Recipient, Architectural League of New York, Silver Medal of Honor, New York, NY, 1950.

Recipient, Boston Arts Festival, Grand Festival Award, Boston, MA, 1955.

Reipient, American Institute of Architects (AIA), Merit Award, 1956.

Recipient, AIA, First Honor Award, 1956.

Recipient, Architectural Record, Award of Excellence, New York, NY, 1957.

Co-recipient, Architectural League of New York, Gold Medal of Honor, New York, NY, 1960; this prize was for the Seagram Building.

Recipient, AIA, First Honor Award, 1961 (two prizes).

Recipient, Architectural Record, Award of Excellence, New York, NY, 1962

Recipient, Pratt Institute, Honorary Doctorate, Brooklyn, NY, 1962.

Recipient, Progressive Architecture, Design Award, New York, NY, 1964.

Academician, National Academy of Design, New York, NY, 1970. (See "Academicians: Architects," National Academy of Design 162nd Annual Exhibition, March 24-April 29, 1987, [New York: National Academy of Design, 1987], n.p.)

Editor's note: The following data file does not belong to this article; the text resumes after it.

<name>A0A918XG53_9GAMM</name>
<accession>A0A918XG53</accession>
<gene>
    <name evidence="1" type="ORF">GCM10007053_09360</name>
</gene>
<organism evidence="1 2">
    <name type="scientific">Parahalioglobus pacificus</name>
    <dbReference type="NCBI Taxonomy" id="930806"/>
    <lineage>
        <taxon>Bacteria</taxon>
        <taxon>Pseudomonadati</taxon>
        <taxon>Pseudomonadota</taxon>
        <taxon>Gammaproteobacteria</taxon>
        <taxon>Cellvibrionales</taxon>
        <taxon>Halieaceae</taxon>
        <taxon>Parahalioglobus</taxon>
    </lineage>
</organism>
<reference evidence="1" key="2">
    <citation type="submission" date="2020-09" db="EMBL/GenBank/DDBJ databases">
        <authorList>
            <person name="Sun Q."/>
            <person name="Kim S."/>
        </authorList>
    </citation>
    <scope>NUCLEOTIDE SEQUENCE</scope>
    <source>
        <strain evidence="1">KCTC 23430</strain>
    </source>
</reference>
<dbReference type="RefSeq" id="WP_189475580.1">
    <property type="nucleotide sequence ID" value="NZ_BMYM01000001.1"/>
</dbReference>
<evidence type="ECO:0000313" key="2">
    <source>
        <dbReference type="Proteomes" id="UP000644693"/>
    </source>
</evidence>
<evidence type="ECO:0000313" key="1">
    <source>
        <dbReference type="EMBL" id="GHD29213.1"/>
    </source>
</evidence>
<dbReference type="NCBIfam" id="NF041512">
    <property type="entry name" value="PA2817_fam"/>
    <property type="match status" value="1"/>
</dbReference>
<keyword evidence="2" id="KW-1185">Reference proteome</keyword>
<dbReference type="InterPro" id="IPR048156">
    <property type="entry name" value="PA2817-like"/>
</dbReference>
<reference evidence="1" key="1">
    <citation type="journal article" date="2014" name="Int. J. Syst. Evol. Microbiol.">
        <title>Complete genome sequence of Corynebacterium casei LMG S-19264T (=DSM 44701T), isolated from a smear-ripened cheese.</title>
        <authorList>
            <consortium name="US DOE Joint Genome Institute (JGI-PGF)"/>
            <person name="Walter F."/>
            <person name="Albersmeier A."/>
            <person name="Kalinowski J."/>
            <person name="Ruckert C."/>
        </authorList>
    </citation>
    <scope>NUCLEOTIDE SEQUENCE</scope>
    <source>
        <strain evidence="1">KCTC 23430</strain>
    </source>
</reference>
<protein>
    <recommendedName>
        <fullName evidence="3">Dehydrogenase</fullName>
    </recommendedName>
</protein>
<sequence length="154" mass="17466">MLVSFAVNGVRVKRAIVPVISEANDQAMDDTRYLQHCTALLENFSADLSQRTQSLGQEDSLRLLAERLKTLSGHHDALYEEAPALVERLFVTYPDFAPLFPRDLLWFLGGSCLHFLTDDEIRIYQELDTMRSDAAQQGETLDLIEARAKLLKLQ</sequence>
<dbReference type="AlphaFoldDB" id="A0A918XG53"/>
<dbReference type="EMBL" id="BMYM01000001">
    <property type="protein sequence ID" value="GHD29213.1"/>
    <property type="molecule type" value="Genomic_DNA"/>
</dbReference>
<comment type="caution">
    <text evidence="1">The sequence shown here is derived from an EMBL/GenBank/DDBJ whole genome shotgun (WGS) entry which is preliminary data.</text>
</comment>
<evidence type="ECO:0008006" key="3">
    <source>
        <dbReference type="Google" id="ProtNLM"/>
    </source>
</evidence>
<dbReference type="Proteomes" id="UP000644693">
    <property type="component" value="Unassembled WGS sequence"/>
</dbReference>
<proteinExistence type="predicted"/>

Recipient, AIA, 25-Year Award, 1975.

Recipient, Bricklayers, Masons, and Plasterers International Union of America, Louis Sullivan Award, 1975.

Recipient, AIA, Gold Medal, 1978.

Recipient, University of Virginia, Thomas Jefferson Medal, Charlottesville, VA, 1978.

Recipient, City of New York, Bronze Medallion, New York, NY, 1978.

Inaugural Recipient, Pritzker Prize for Architecture, Hyatt Foundation, Chicago, IL, 1979.

Fellow, American Institute of Architects (FAIA).

Fellow, American Academy of Arts and Letters, New York, NY.

Education

College

A.B, Harvard University, cum laude, Cambridge, MA, 1930.

M.Arch., Harvard University, Graduate School of Design, Cambridge, MA, 1940-1943.

Personal

Relocation